"If you find from the evidence that plaintiff's cattle were made sick by unsound meal furnished him by the defendant, then it was the duty of plaintiff, upon the discovery of such sickness, to use ordinary care to cure them; and if you find from the evidence that plaintiff or his representative in charge of said cattle, after said cattle became sick, failed to exercise such care to cure them, and you further find that, if such care had been exercised, the damage, if any, to said cattle, would have been reduced, then you are instructed that plaintiff cannot recover of defendant such damage as was sustained by reason of lack of such care, if any; and the burden of proof rests upon the defendant to show by a preponderance of the evidence that plaintiff did not exercise such care as mentioned in this paragraph.

"If you find for the plaintiff, you will assess his damage from the evidence by determining what was the fair market value of his cattle which were made sick, if any, immediately before they became sick, and such market value thereafter. Then, if you find their market value after their sickness, if any, to be less than it was before such sickness, the difference between the two you will find as plaintiff's damage, if any, unless you should find that after plaintiff's cattle became sick he failed to exercise ordinary care to cure them, in which event, if you so find, you will assess his damage at such sum as he would have sustained, if any, had he exercised such care to effect their cure.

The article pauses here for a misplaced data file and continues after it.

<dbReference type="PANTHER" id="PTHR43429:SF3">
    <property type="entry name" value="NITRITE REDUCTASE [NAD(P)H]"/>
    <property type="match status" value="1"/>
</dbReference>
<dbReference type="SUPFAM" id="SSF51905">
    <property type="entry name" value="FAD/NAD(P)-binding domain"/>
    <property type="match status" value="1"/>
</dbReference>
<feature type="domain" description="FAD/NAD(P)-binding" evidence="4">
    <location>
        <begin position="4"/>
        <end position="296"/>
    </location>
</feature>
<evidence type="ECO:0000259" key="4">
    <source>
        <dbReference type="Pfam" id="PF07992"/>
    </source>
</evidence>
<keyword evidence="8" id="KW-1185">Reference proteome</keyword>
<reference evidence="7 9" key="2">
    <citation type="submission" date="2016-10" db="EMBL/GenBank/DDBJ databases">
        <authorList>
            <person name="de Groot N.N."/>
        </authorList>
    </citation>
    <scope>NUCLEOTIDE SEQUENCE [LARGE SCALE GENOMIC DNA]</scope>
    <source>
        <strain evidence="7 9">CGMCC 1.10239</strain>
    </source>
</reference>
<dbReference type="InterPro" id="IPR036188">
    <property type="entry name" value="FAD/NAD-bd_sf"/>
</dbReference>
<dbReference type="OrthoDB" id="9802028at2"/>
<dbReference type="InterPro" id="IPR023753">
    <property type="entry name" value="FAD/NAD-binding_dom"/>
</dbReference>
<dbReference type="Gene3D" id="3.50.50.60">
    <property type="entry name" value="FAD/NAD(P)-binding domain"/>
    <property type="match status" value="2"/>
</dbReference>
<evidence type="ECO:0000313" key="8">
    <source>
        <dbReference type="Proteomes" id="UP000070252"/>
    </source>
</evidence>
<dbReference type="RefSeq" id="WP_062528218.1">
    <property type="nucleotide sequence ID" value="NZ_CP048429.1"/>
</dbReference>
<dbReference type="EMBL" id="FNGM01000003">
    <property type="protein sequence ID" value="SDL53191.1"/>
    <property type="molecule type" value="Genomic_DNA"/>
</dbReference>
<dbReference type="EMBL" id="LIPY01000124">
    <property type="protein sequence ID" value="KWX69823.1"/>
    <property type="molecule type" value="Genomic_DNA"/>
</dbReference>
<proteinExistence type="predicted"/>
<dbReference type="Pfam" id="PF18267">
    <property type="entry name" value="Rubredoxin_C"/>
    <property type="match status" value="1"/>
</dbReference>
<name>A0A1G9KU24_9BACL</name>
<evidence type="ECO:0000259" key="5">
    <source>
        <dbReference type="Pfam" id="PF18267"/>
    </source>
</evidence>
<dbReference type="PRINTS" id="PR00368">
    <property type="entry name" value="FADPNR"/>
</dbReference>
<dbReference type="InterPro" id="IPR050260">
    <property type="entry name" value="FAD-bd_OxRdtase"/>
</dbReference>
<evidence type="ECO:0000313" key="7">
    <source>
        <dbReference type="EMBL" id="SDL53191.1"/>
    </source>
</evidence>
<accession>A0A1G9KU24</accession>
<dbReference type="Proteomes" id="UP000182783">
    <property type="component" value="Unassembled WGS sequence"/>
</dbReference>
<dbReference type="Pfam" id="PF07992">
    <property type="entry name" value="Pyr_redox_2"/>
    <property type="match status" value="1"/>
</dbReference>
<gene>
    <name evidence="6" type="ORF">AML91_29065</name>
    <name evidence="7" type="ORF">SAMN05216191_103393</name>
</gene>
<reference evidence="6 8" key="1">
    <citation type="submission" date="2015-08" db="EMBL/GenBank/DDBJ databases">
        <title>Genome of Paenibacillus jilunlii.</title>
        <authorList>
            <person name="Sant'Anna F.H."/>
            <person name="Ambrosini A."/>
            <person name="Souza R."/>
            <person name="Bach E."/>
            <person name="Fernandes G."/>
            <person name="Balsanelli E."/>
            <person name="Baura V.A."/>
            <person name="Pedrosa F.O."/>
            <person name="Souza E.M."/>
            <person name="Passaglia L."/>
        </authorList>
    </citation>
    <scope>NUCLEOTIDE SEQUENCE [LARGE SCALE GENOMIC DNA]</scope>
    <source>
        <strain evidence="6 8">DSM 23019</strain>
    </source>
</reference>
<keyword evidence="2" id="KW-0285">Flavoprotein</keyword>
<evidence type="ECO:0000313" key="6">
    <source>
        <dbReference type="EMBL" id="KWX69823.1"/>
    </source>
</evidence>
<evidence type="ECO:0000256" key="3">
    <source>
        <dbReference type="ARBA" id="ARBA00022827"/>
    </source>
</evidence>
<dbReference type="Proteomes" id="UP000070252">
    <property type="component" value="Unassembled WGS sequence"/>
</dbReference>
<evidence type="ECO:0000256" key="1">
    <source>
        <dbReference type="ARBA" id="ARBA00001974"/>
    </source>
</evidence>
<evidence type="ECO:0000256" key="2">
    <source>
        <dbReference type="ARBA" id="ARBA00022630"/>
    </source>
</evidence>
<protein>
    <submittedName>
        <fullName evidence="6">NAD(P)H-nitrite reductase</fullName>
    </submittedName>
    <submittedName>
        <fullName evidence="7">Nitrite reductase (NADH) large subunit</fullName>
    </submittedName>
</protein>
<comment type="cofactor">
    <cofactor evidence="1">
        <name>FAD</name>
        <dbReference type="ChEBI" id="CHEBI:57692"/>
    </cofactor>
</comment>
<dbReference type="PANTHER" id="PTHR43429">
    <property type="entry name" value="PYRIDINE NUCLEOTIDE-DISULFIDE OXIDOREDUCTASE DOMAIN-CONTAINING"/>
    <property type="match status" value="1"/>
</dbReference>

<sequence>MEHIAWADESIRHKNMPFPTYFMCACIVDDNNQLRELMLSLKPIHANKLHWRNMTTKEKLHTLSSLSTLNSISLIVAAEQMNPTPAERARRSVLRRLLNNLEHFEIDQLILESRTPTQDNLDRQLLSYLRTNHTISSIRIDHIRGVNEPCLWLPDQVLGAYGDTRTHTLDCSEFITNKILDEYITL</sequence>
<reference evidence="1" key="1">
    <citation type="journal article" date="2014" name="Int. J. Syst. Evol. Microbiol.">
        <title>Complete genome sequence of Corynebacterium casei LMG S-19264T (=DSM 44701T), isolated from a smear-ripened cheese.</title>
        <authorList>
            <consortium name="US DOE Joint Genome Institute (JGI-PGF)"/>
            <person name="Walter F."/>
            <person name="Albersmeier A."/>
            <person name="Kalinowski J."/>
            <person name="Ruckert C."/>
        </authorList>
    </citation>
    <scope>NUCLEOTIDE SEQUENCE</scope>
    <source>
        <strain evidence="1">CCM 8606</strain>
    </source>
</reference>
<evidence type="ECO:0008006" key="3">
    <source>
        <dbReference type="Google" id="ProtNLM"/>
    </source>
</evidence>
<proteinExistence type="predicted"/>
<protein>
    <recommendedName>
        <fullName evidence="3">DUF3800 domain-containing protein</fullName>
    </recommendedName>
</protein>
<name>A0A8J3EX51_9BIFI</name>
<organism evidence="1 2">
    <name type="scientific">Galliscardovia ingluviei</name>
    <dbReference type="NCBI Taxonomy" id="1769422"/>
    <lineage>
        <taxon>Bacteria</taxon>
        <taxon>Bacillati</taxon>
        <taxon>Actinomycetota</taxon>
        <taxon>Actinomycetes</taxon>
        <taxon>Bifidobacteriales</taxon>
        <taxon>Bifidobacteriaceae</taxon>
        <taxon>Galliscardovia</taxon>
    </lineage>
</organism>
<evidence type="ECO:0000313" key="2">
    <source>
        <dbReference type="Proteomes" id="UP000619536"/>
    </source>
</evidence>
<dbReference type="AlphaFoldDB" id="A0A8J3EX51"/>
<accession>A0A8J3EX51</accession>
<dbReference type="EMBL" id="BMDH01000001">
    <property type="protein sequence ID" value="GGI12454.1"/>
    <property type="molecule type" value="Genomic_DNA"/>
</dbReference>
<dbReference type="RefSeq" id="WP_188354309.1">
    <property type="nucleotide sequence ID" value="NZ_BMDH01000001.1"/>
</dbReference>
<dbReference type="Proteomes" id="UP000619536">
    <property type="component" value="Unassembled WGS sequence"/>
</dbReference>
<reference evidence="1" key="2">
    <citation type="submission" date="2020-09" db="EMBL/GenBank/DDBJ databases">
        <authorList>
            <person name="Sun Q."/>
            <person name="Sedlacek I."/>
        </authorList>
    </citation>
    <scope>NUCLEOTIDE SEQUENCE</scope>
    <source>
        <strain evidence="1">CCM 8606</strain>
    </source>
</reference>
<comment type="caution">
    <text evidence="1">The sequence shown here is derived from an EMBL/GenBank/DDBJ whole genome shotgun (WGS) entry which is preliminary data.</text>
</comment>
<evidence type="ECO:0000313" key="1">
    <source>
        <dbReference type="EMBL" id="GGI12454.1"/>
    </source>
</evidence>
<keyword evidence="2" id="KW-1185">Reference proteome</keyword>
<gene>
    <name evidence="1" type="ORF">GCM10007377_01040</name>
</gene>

"You are the exclusive judges of the weight of the evidence and the credibility of the witnesses, and, as you find, so say by your verdict."

Verdict and judgment resulted in plaintiff's favor in the sum of $2,100. The evidence introduced by the plaintiff, upon which the verdict is based, authorizes us to find the following facts: In August, 1900, the plaintiff and appellant executed the written contract set out in plaintiff's petition, whereby the appellant agreed that it would, in October of the same year, and thereafter, furnish and deliver to the plaintiff, at West, Tex., sound cotton seed meal. The written contract is silent as to the purpose of the plaintiff in purchasing the meal, and as to the use he intended it for; but the appellant, through its agents and officers, knew that the plaintiff, in the purchase of the meal, intended to use it for the purpose of fattening beef cattle for market. On October 17, 1900, at West, Tex., the plaintiff put in pens, for the purpose of feeding, 423 head of cattle, which he intended to feed and fatten for market with the cotton seed meal and hulls. In pursuance of the contract the plaintiff then demanded cotton seed meal of appellant, and, after some delay, sound meal and hulls were delivered to the plaintiff at West, Tex., by the appellant,...